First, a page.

In reading Earl West’s article, “James A. Harding and Christian Education,” I became increasingly bemused by the fact that there is a university (and not merely a university, but the largest Church of Christ university) that takes Harding as a namesake. Given what I have just learned about James A. Harding’s beliefs about the way schools should be run – not merely as a matter of preference but as a matter of right and wrong, good and evil – I am quite certain that he would be disgusted to find his name attached to Harding University. Some quotes from Harding and from the Article should suffice to illustrate what I mean.
With reference to Lipscomb University, which Harding helped to found, West writes:
So, in the fall of 1899, tuition began to be charged in all courses except the Bible and all Bible teachers did their work without pay. Harding explained, “It seems to me that a teacher of the Bible should never charge anything for his services whether he teaches with pen or tongue. We ought not to put a price on the gospel. . . .”” Teachers, then, “will depend upon voluntary, unsolicited contributions, as they do in their work as preachers, to supply whatever they need.”
Again of Lipscomb University, Harding says:
It is not an incorporated or chartered institution under the control of a Board of Trustees. I could not work as a teacher of the doctrine of Christ under such control. To my mind, such an institution is wrong to the same extent and in the same way that a missionary society is. In doing the work of Christ, a Christian should not submit himself to be directed and controlled by any other authority than that of Christ, nor should he belong to any other institution for the advance of the Lord’s cause than the Church of God.
He makes the same point of a different school after he left Lipscomb University (coincidentally right after they formed a board of trustees and gained a charter):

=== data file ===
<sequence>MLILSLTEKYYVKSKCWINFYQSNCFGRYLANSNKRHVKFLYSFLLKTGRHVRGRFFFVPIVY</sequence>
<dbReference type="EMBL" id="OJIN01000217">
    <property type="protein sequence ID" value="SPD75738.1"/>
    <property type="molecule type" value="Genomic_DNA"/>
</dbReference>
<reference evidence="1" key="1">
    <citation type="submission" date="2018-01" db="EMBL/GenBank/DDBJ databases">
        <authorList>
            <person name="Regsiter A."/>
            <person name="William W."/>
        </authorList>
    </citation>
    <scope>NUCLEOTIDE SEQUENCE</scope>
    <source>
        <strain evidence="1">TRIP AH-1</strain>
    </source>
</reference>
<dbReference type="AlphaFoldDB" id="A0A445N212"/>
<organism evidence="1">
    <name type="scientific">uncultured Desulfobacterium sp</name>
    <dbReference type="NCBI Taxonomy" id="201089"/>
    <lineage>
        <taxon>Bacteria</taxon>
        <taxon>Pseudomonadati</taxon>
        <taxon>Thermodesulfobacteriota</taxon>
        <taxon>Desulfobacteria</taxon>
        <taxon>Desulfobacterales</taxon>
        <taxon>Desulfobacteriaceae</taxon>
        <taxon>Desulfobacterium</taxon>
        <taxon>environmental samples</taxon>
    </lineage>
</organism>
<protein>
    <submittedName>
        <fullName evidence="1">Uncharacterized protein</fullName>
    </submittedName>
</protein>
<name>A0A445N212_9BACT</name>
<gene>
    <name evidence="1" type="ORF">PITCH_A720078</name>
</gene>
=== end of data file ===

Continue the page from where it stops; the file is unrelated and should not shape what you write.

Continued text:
No if our school had a Board of Trustees empowered to select and discharge teachers at their will, to direct the teachers as to what and how and when they should teach, and, in general, to control the school, with a set of by-laws of their own making for the regulation of themselves and of us, I could not continue in it.
Not only did Harding object to a Board of Trustees to administer a Christian school, he was equally negative on an endowment. When the Christian Courier, a Texas Christian Church periodical, advocated an endowment as a means of financially supporting a faculty so they could “maintain that serenity of mind necessary to keep up their studies,” Harding took exception.
So Harding – who opposed boards, charters, endowments, and salaried Bible faculty – lends his name (quite unwillingly, I imagine, if he were given the choice) to Harding University – which has a charter, a board, a large salaried Bible faculty, and an almost eighty-one million dollar endowment.
The best part for me, however, was the irony of the fact that the Harding University Graduate School of Religion will next year become the Harding University School of Theology in view of these words of Harding’s: “Theological schools are wrong.”